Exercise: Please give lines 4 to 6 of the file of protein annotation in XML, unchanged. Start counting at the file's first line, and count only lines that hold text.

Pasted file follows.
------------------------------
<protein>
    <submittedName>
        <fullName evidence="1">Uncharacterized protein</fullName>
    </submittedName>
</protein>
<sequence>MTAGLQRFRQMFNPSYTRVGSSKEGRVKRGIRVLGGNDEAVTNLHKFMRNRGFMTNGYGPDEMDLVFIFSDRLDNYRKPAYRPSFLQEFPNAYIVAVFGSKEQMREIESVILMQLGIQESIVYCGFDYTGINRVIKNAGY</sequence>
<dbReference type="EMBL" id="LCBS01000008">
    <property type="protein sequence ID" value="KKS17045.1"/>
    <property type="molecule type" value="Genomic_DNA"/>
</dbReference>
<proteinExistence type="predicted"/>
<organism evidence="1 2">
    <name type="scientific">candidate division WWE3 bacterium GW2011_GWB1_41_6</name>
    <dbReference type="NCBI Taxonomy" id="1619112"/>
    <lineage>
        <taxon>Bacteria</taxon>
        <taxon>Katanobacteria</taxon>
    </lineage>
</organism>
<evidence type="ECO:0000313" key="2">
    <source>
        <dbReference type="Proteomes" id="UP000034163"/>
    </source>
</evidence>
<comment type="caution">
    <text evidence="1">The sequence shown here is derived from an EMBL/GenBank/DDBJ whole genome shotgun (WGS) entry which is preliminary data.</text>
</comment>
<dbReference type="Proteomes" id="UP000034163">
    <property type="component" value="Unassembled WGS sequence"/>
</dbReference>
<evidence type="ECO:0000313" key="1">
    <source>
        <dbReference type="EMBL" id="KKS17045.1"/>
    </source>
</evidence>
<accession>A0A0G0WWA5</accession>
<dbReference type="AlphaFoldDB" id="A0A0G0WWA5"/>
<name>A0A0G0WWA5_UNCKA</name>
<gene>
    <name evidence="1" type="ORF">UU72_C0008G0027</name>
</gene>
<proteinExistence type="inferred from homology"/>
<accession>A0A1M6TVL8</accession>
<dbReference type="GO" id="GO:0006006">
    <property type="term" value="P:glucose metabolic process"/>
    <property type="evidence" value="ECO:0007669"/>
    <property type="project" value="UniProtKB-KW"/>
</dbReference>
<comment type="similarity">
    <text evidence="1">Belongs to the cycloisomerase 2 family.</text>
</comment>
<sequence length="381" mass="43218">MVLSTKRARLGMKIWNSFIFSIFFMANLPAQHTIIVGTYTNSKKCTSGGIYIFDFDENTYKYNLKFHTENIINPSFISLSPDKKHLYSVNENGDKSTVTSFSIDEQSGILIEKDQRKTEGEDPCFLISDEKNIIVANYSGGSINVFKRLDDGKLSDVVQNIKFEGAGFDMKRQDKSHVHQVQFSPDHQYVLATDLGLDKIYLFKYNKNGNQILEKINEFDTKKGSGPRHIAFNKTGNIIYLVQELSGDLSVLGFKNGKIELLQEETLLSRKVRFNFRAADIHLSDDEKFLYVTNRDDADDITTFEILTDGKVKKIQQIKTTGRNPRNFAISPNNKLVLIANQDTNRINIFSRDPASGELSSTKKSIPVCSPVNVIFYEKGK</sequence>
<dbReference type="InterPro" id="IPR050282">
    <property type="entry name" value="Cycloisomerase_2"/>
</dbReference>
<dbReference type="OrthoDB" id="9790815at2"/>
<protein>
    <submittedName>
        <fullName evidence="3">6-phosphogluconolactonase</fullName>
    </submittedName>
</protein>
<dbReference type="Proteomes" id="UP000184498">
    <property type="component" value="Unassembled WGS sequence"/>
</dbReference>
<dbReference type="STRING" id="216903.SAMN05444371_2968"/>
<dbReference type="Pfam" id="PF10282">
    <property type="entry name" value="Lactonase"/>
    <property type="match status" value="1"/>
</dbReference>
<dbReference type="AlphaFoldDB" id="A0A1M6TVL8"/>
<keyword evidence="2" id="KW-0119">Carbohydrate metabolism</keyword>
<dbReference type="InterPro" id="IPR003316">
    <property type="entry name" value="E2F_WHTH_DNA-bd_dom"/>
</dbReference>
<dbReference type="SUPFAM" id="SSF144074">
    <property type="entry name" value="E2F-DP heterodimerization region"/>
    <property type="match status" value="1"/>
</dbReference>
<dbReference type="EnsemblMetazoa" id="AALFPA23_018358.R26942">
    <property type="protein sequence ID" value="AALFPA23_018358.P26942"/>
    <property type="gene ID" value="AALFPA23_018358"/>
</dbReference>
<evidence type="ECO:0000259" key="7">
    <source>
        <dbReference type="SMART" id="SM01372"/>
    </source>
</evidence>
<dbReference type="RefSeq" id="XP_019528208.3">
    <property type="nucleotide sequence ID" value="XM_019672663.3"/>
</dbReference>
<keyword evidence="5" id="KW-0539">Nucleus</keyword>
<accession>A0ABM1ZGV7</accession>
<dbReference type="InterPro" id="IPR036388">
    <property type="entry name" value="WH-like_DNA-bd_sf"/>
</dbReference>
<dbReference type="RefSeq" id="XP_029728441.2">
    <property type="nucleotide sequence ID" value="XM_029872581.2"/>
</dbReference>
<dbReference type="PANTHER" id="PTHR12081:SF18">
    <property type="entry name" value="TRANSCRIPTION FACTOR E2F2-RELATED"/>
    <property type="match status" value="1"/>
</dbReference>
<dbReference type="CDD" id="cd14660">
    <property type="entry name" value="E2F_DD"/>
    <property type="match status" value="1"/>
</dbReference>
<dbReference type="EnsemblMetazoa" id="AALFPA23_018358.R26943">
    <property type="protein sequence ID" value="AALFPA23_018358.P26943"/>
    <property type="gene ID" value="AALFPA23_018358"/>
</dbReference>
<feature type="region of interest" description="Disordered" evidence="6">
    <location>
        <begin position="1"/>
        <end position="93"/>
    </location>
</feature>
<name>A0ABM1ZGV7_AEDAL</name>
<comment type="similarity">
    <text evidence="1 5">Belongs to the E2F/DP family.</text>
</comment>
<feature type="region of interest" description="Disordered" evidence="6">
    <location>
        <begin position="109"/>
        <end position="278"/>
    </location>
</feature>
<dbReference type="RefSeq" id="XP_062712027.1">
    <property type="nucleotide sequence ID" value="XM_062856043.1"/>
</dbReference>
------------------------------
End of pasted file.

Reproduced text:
    </submittedName>
</protein>
<sequence>MTAGLQRFRQMFNPSYTRVGSSKEGRVKRGIRVLGGNDEAVTNLHKFMRNRGFMTNGYGPDEMDLVFIFSDRLDNYRKPAYRPSFLQEFPNAYIVAVFGSKEQMREIESVILMQLGIQESIVYCGFDYTGINRVIKNAGY</sequence>